PecansPecans are native to the Americas and grow throughout the southeastern and southwestern United states, as well as in Mexico. Early colonists perfected the cultivation of these nuts, which were a treasured food of Native Americans. The sweet and buttery-tasting nuts of the pecan tree — a member of the hickory family — are a sign of fall in the south, where they’re made into pies and pralines for holidays and other celebrations.
I like to play with their barky flavor by preserving them in a sweet nut brittle that will keep for months and months. This light brittle provides shards of quick energy and is a great companion for you and your family on hikes and rambles.
Pecan and Fennel Seed Brittle
Makes 4 cups
There are some tricks to making a good nut brittle. Baking soda and butter help give it the characteristic snap; a warmed baking sheet enables you to roll the hot, liquid mixture thin before it hardens; and flexible silicone sheet-pan liners make getting the brittle out of the pan (and clean-up) a cinch. A touch of fennel seed gives this brittle an old-time licorice flavor that I find charming.
Line an 18- by 13-inch baking sheet with a silicone mat or a heavily greased 18- by 13-inch piece of parchment paper (generously coat with nonstick, unflavored pan spray) and put it in the oven. Then heat the oven to 200°F.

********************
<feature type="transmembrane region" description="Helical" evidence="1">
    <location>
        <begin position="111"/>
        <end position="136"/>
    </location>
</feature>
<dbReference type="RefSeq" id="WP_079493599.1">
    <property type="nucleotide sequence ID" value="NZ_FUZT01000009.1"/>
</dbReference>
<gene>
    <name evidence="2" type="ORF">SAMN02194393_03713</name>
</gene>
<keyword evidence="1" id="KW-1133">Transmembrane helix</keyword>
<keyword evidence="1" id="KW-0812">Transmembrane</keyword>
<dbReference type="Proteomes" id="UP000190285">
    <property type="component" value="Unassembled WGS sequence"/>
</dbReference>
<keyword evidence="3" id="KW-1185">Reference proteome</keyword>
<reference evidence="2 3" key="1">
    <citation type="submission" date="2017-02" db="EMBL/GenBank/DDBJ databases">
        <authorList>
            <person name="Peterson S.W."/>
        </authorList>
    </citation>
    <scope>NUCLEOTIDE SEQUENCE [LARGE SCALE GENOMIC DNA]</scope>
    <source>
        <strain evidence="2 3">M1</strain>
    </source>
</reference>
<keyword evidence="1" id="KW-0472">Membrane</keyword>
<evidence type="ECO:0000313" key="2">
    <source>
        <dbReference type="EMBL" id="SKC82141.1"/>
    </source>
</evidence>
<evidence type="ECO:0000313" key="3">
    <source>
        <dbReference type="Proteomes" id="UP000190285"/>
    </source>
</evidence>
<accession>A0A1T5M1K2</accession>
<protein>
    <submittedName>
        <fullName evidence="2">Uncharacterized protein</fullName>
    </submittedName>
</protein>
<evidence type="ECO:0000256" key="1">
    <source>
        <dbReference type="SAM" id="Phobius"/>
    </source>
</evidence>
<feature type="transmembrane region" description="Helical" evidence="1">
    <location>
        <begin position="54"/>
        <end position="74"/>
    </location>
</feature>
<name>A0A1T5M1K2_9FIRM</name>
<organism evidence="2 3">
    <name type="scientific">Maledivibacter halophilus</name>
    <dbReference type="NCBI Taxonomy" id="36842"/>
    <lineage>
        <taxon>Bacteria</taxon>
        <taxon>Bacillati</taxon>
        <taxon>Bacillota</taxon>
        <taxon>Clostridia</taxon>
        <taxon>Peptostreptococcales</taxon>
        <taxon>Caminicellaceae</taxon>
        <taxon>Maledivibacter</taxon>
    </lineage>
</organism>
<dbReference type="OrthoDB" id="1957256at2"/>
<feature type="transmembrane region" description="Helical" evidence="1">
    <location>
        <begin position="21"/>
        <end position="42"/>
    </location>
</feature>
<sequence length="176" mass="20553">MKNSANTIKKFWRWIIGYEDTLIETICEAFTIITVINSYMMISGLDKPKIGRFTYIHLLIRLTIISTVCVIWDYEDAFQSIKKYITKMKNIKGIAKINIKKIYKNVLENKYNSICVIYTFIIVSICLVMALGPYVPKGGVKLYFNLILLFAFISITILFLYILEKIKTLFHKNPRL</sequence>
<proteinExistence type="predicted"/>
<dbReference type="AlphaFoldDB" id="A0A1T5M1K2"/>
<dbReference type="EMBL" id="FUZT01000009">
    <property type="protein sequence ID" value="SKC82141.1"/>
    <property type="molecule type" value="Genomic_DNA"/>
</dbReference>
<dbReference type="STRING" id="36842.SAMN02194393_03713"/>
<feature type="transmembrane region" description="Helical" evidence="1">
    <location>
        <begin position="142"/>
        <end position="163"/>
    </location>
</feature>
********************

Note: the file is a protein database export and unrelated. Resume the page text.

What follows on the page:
Generously coat another silicone mat or piece of parchment paper with nonstick pan spray and set aside. In a 4-quart heavy-bottomed pot, whisk together
4 cups sugar
2 cups good-quality honey
2 cups water
Bring the mixture to a boil over medium heat, reduce the heat to medium-low, and simmer gently until the mixture is a deep amber and reaches 250°F on a candy thermometer. Stir in
2 cups pecan halves
2 tablespoons fennel seeds
1 teaspoon kosher salt
Cook until the pecans and fennel seeds are highly aromatic, about 2 minutes. The sugar mixture will continue to darken. Once the mixture reaches 290°F, turn off the heat and quickly (the mixture will foam up quite a bit) add
2 tablespoons unsalted butter
2 teaspoons baking soda
Take the warmed baking sheet from the oven and put it on your work surface. Give the brittle mixture a stir and then carefully pour it onto the baking sheet. Put the second greased silicone mat (or sheet of parchment paper), slick-side down, on top of the brittle. With a rolling pin, roll the mixture as thin as possible. Set aside until completely cool, 30 minutes to 1 hour. Use your fingers to break the brittle into big pieces and store in an airtight container or an apothecary jar for up to 6 months.Recipe and text excerpted from Preserving Wild Foods © 2012 by Matthew Weingarten and Raquel Pelzel. All rights reserved.
Go to: A Twist on Tradition Thanksgiving Menu for more great Thanksgiving recipes.